The year that had begun so baneful with Edmund’s death brought more trouble to Adolf in the fall. In September 1900, he had transferred to the Unterrealschule in Linz. Comparable to a junior technical high school, it was a four-year school with an impetus on science, mathematics and modern languages, preparing its students for careers in the modern industry fields of engineering, design and production. It was a feeder school for industry and trade, not for aspiring university students. For those pupils, Austria, like Germany, had the Gymnasium, in which the prospective earners of academic degrees were treated to a classical curriculum that included Latin and Greek. The Realschule did not offer ancient languages or courses in philosophy; it taught practical subjects to the children of the lesser men.
How it felt in general to be a student in a contemporary Austrian school we are being told by Stefan Zweig, who remembers his days in a gymnasium in Vienna.
It was not that our Austrian schools were bad in themselves. On the contrary, after a hundred years of experience, the curriculum had been carefully worked out and, had it been transmitted with any inspiration, could have been the basis for a fruitful and fairly universal education.
But because of their accurate arrangement and their dry formulary our lessons were frightfully barren and lifeless, a cold teaching apparatus which never adapted itself to the individual, but automatically registered the grades, “good”, “sufficient” and “insufficient”, depending on how far we complied with the “requirements” of the curriculum.
It was exactly this lack of human affection, this empty impersonality and the barracks-like quality of our surrounding, that unconsciously embittered us. We had to learn our lessons and were examined on what we learned. For eight years no teacher asked us even once what we personally wished to learn, and that encouraging stimulus, for which every young person secretly longs, was totally lacking. (14)
It was the normal procedure of the age that the father of the student chose in which type of institution to enrol his offspring after he or she finished elementary school, and, not surprisingly, Alois chose the more practically oriented Realschule over the more cerebral Gymnasium for his son; perhaps in the hope that its more utilitarian education would improve, at length, the boy’s willingness to pursue the career of a civil servant.
The virtues of the civil service were proverbial in the Hitler household. It was necessary that one child should be prepared for the bureaucracy, almost as noble sons once were destined for army and Church. Yet, when the actual decision had to be made, the old man ran into unexpected resistance. A serious conflict erupted between father and son because the boy refused to cooperate in Alois’ plans. He claimed that he had no interest in an official’s life; nothing his father could propose, through either commands or blandishments, succeeded in changing his stand. The struggle between father and son gradually became more serious. Alois became increasingly bitter and intransigent. And Adolf’s whole manner of life was profoundly changed.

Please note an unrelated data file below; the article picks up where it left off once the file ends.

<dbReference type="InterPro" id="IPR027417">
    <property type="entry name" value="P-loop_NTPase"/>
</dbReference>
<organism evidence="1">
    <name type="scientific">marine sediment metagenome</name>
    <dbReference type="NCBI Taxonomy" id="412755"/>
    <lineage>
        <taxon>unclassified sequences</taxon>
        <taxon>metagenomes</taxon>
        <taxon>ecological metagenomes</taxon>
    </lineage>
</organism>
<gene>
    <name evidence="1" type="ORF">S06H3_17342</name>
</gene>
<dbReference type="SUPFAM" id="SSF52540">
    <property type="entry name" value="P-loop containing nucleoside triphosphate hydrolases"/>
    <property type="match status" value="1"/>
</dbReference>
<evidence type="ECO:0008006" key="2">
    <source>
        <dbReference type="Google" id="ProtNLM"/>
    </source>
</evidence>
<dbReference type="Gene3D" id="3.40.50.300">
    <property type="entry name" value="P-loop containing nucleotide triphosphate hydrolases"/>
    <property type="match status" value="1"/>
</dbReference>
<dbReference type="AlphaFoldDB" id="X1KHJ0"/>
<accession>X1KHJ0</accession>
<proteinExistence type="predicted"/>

During the years in Realschule (1900-1905), he emerged as a solitary, resentful, and uncooperative youth who sullenly went through the motions at home and failed in school. After compiling an excellent record in Volksschule, he slipped from one mediocre term to another, either failing completely (1900-1901) or barely skating by. The whole experience deeply affected his later development. It barred his way to higher education and left him with a full measure of unhappy confusion and resentment about himself, his family and his future. (15)
Most of the school reports of these years have been preserved. They are somewhat confusing to the outsider, hence here a link to a useful summary.
To be continued …
(10) Hitler, Adolf, Mein Kampf [German Edition], Eher Verlag, Munich 1924, p.4
(11) Toland, John, Adolf Hitler, Anchor Books 1992, ISBN 0-385-42053-6 (pbk.), p. 12
(13) Hitler, Adolf, Mein Kampf, Houghton Mifflin 1942, p. 6
(14) Zweig, Stefan, The World of Yesterday, T & L Constable, Edinburgh, 4th Ed., 1947, p. 34
(15) Smith, Bradley F., Adolf Hitler – Family, Childhood and Youth, Hoover Institution Press 1979, ISBN 0-8179-1622-9 (pbk.), p. 70 – 71
 See the relevant article in the Encyclopaedia Britannica.
(© John Vincent Palatine 2015/19)